Michigan Republicans head into Tuesday's election holding every major state office and control of both chambers of the legislature.

But many GOP leaders are resigned to the probability that all but a shred of that power will be gone when the polls close on Election Day.

In the final hours of this insanely expensive and intensely battled election, Republicans are focusing on the few offices they might be able to save if a feared Democratic rout materializes. 

Polls, both public and internal, indicate the big prizes — governor and U.S. Senate — are likely out of reach unless voter sentiment rapidly shifts. Same is true for secretary of state, a post the GOP has held for 24 years.

And while they are still battling fiercely for the state House, they know there's a high risk it, too, could flip to a Democratic majority. 

Republicans may talk bravely about how Donald Trump fooled the pollsters in 2016, but few of the ones I've spoken with this week believe their own rhetoric. 

"I don't know of any Republicans who don't think it's going to be a throttling statewide," a top GOP elected officeholder told me.

So they're trying to build a firewall to a Democratic sweep of Lansing. The money and energy are flowing into the state Senate and the attorney general's race.

The thinking: With a 27-11 current majority, holding the Senate is the easiest challenge. And Dana Nessel, running for attorney general, is the weakest of the Democratic statewide contenders. 

Still, Republicans worry a huge Democratic turnout could put in play even some solidly red Senate districts; in many of the more favorably drawn districts, GOP candidates are polling at under 50 percent, party sources say.

Some seats currently in the GOP column are already being written off as losses, most notably that of incumbent Sen. Margaret O'Brien in Kalamazoo.

The main concentration is on Senate races that fall within the 8th and 11th congressional districts, where enormous Democratic spending is expected to drive turnout.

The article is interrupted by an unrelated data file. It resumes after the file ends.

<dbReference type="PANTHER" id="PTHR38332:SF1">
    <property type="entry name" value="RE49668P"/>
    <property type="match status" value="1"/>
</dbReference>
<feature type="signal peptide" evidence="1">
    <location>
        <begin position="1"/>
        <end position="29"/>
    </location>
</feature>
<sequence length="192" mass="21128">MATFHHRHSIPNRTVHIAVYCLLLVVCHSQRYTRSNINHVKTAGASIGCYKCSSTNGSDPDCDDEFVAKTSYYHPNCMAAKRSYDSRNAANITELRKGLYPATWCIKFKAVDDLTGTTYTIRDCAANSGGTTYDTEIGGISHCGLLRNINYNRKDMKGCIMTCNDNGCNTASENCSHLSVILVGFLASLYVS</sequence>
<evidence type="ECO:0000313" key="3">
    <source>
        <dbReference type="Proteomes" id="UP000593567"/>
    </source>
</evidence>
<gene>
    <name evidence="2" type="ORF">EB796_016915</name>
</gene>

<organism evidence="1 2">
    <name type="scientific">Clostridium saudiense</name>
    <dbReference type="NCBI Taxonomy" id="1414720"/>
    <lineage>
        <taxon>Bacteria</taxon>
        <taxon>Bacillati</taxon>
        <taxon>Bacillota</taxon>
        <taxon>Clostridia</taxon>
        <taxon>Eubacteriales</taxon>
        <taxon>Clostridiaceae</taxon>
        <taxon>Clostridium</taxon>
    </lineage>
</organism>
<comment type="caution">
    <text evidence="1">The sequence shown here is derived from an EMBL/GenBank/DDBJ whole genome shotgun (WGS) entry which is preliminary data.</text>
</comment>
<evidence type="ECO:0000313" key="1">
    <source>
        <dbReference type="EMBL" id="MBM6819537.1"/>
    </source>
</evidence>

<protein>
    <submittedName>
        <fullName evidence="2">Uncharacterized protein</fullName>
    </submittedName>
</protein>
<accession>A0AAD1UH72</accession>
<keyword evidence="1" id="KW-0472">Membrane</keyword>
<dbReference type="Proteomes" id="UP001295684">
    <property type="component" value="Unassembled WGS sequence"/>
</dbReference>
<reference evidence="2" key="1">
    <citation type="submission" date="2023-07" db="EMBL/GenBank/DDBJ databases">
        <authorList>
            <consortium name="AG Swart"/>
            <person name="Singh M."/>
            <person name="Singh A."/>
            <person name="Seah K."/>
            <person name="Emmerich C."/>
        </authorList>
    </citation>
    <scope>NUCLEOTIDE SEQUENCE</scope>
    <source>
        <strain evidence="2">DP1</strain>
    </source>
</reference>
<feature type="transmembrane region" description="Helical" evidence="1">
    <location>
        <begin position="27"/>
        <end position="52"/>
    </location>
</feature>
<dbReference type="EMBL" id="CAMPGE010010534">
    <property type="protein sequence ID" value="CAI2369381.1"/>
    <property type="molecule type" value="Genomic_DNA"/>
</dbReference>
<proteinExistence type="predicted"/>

Republicans are putting more money behind Senate candidates Laura Cox in Livonia, Marty Knollenberg in Troy and Jim Runestad in Waterford. All are competing in reliably Republican districts that have rarely before been in play. The GOP is making TV buys, an unusual tactic for legislative contests.

"There is so much emotion among voters this year," says Cox, who is trying to move from the House to the Senate. "There are no safe seats."

Turnout in the 8th and 11th Districts is expected to be at presidential election levels. With voters most focused on the congressional contests, Republicans have to reach voters that previously weren't on their radar screen.

The challenge is to overcome the broad anti-Trump sentiment in those areas, as well as the urge by some to punish the president by voting against all Republicans.  

"You have to make sure voters know who you are as an individual, apart from the party and the president," Cox says.

The GOP crystal ball tells them that with effort they can emerge with 22 to 24 Senate seats, a smaller majority than it has now, but a majority still. 

The priority for keeping the attorney general's office, which Republicans have occupied the past 16 years, is driven by a fear of Nessel. Even many Democrats worry she is too far out of the mainstream for Michigan. 

A strong third party candidate, left-leaning independent Chris Graveline, may split Democratic votes and give an opening to outgoing House Speaker Tom Leonard.

The importance of the race is evidenced by the appearance on the campaign trail of Gov. Rick Snyder, who's had an uneven relationship with Leonard. 

Republicans insist they haven't given up on anything. Traditionally the GOP has a superior ground game on Election Day, and if the races tighten up, that could make the difference.

But the party is hedging its bets by trying to assure that next Wednesday, Republicans are at least still sitting as Senate majority leader and attorney general.

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